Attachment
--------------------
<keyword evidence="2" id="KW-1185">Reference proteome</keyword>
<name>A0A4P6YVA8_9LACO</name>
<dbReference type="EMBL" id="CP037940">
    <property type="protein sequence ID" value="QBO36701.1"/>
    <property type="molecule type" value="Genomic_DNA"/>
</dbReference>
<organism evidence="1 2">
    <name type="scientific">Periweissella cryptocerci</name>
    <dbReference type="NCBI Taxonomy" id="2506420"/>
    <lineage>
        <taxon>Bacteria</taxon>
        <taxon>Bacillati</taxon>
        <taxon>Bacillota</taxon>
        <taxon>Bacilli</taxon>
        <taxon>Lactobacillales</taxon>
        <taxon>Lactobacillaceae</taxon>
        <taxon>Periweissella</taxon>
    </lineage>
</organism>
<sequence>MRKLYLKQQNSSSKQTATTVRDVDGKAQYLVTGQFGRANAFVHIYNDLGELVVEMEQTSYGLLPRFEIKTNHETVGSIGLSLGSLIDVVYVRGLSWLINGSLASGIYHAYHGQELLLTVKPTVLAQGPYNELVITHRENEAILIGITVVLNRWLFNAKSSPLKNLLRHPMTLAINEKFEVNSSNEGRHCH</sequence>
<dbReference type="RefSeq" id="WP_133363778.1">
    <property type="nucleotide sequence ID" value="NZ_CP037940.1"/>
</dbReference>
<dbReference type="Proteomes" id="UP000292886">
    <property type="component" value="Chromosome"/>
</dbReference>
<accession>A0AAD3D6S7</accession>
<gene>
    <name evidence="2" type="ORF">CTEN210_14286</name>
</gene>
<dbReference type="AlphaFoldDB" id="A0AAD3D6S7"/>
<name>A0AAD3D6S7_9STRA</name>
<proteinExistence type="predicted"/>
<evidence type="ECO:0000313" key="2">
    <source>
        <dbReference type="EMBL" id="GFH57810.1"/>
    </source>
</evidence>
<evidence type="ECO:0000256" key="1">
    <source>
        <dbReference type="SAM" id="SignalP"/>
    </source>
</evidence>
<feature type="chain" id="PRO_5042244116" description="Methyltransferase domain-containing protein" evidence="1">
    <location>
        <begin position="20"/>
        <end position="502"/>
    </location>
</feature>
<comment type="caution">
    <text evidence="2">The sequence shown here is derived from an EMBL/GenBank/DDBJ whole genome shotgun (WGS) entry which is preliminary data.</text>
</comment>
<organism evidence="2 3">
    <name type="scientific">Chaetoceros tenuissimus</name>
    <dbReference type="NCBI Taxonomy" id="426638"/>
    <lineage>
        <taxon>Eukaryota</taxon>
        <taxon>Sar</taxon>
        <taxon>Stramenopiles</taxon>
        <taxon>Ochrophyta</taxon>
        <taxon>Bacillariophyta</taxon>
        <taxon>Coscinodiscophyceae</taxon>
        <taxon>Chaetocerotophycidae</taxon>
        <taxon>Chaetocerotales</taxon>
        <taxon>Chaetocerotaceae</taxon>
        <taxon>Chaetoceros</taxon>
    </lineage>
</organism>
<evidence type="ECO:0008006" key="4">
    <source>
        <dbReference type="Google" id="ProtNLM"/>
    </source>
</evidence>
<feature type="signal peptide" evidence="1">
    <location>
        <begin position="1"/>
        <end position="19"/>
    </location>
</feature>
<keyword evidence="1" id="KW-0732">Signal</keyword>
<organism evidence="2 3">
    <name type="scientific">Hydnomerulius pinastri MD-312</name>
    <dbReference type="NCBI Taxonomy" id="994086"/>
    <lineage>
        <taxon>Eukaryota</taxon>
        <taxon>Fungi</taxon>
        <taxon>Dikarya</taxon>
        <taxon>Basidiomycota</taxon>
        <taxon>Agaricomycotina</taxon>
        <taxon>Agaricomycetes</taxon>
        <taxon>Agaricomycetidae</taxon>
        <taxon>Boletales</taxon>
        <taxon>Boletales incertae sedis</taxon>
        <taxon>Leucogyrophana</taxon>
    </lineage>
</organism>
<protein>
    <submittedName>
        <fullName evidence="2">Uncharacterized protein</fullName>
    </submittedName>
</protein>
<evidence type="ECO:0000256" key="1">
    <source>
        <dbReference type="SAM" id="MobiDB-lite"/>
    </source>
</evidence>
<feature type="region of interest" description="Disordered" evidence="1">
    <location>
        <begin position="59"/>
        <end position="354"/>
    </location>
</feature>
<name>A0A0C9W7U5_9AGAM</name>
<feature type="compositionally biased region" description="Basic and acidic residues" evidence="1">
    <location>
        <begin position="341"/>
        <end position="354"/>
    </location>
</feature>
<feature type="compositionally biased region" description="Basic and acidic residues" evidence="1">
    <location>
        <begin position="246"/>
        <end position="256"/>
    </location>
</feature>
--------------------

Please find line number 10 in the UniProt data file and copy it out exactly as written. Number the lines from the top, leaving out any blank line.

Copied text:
    <lineage>